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Australian team shows how to 3D print solid polymer electrolytes

Manufacturing News

School of Chemical Engineering researchers at University of NSW Sydney have developed a new process able to additively manufacture electrolytes using inexpensive printers, an achievement they say might be applied to future medical products.

According to a statement from the university, the resulting solid polymer electrolytes (SPE) have high conductivity and robust strength. 

One of the authors on the new paper, Dr Nathaniel Corrigan, said the material was very stable and “able to charge and discharge over thousands of cycles. After 3000 cycles there was only roughly a 10 per cent drop.” 

(The paper, “3D Printing Nanostructured Solid Polymer Electrolytes with High Modulus and Conductivity” was published in Advanced Materials, and is available here.)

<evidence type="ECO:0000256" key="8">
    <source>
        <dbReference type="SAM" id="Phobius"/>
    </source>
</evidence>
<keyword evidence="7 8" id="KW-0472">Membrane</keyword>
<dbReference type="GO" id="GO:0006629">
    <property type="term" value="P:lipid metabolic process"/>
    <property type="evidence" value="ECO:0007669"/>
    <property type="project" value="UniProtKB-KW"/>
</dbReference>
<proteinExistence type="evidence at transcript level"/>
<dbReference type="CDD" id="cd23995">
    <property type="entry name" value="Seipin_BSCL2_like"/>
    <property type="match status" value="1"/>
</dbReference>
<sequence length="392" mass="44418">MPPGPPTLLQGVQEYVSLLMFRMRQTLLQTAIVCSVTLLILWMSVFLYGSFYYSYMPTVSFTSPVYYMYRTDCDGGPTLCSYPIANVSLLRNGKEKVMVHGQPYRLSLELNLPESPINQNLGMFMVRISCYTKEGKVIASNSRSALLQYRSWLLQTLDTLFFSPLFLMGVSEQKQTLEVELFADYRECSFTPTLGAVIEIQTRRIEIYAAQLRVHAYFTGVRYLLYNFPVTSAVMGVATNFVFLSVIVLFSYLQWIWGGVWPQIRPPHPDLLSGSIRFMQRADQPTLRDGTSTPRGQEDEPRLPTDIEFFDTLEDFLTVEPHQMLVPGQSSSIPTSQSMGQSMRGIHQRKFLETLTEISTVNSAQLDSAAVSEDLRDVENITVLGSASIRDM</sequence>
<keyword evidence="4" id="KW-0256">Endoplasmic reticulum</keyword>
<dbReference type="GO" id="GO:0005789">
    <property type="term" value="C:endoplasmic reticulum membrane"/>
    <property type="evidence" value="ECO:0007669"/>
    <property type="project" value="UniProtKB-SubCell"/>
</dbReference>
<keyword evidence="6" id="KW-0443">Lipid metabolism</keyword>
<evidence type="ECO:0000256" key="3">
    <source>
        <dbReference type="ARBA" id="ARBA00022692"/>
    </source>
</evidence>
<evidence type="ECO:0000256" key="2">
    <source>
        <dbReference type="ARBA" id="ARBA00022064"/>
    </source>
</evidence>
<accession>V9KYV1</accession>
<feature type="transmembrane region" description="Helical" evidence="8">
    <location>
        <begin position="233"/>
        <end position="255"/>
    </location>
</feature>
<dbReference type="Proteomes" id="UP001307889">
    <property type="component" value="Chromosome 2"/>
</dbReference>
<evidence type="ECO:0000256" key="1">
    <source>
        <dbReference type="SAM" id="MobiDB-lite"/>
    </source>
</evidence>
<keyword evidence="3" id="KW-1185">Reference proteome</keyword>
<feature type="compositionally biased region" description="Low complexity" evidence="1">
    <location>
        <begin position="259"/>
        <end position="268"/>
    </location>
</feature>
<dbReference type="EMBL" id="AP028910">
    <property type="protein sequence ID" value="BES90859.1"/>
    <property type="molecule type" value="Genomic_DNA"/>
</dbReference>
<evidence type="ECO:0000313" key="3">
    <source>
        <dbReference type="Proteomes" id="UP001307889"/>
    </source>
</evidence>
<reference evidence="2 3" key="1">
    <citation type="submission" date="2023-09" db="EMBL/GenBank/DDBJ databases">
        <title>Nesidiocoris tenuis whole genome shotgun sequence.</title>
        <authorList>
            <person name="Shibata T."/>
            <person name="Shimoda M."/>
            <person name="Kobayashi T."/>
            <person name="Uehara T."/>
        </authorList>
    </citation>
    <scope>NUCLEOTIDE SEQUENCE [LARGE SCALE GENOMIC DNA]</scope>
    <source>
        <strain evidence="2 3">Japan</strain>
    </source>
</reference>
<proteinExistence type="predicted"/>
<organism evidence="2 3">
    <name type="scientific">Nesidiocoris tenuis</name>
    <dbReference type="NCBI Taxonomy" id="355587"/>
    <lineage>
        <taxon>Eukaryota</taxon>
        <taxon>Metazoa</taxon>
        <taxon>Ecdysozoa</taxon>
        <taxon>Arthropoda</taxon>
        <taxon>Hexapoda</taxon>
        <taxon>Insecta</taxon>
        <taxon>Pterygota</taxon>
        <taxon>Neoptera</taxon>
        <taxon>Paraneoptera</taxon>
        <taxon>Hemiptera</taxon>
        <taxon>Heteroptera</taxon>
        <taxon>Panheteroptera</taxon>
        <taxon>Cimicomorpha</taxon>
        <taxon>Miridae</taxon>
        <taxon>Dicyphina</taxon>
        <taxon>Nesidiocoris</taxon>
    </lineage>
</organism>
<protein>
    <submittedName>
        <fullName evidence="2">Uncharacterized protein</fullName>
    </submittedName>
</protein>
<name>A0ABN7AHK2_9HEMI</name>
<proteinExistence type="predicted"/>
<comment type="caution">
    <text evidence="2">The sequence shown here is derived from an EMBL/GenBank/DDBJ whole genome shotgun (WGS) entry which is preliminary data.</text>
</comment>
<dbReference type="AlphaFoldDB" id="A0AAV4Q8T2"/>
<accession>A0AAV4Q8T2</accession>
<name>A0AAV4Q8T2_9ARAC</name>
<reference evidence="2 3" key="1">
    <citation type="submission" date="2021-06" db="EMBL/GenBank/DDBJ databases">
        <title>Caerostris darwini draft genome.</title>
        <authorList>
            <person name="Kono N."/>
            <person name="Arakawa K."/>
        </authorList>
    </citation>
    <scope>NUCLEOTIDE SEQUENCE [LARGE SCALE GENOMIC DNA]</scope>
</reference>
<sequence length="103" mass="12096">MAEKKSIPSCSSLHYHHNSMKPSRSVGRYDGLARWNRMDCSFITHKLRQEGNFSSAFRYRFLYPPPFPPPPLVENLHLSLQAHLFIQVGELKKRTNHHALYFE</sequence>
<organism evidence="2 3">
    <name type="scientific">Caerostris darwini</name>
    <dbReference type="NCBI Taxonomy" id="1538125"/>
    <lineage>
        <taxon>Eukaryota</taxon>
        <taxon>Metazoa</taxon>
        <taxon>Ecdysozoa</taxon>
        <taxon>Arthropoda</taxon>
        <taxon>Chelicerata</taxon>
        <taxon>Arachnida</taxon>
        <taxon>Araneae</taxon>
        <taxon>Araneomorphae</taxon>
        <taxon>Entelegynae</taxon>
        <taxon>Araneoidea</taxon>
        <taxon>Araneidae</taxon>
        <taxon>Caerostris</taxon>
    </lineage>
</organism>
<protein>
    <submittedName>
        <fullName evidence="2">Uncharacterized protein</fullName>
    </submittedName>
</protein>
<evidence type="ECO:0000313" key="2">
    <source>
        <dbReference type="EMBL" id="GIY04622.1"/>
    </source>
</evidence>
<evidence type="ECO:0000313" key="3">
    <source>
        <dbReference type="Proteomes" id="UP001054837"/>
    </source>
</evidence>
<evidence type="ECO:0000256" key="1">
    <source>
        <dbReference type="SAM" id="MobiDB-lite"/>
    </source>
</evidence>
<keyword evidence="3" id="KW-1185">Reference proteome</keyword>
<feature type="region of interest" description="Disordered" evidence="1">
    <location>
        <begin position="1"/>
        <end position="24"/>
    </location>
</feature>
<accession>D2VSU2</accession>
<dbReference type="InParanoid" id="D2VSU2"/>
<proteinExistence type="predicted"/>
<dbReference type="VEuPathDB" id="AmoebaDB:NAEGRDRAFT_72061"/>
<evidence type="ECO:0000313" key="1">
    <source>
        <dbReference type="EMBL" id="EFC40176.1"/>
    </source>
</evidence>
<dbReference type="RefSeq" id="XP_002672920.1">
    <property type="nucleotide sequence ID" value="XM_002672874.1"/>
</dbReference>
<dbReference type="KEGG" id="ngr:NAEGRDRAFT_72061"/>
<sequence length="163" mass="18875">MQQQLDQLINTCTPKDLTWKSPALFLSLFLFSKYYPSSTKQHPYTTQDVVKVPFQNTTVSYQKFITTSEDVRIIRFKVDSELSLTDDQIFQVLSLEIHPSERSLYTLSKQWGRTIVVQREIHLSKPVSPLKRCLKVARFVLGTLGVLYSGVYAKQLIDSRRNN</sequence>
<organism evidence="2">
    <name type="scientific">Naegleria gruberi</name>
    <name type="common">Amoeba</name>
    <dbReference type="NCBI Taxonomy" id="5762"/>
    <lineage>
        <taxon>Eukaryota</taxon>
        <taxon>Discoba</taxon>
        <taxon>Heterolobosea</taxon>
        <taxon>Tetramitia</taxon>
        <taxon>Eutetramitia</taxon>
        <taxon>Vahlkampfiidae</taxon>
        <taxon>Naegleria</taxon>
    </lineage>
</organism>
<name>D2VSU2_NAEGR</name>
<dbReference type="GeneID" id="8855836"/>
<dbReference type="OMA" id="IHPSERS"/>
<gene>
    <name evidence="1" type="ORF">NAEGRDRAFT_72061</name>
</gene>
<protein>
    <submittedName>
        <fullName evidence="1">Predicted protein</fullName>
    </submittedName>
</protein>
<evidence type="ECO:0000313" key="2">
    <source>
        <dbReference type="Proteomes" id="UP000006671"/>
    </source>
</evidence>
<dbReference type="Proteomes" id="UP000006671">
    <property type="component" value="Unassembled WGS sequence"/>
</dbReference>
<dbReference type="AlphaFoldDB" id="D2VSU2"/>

“Nobody has 3D printed solid polymer electrolytes before. Traditionally they have been made using a mould, but previous processes did not offer the ability to control the strength of the material, or to form it into complex shapes,” said co-author Kenny Lee.

“With existing solid-state electrolytes when you increase the mechanical strength of the material, you sacrifice a lot of the conductivity. If you want higher conductivity the material is much less robust. What we have achieved is a simultaneous combination of both, which can be 3D printed into sophisticated geometries.”

To demonstrate the versatility of the material – described as “composed of nano-scale ion-conducting channels embedded in a rigid crosslinked polymer matrix” – the team 3D printed an intricate map of Australia (pictured.) The structure was then tested as an energy storage device.

Image: Credit Dr Nathaniel Corrigan

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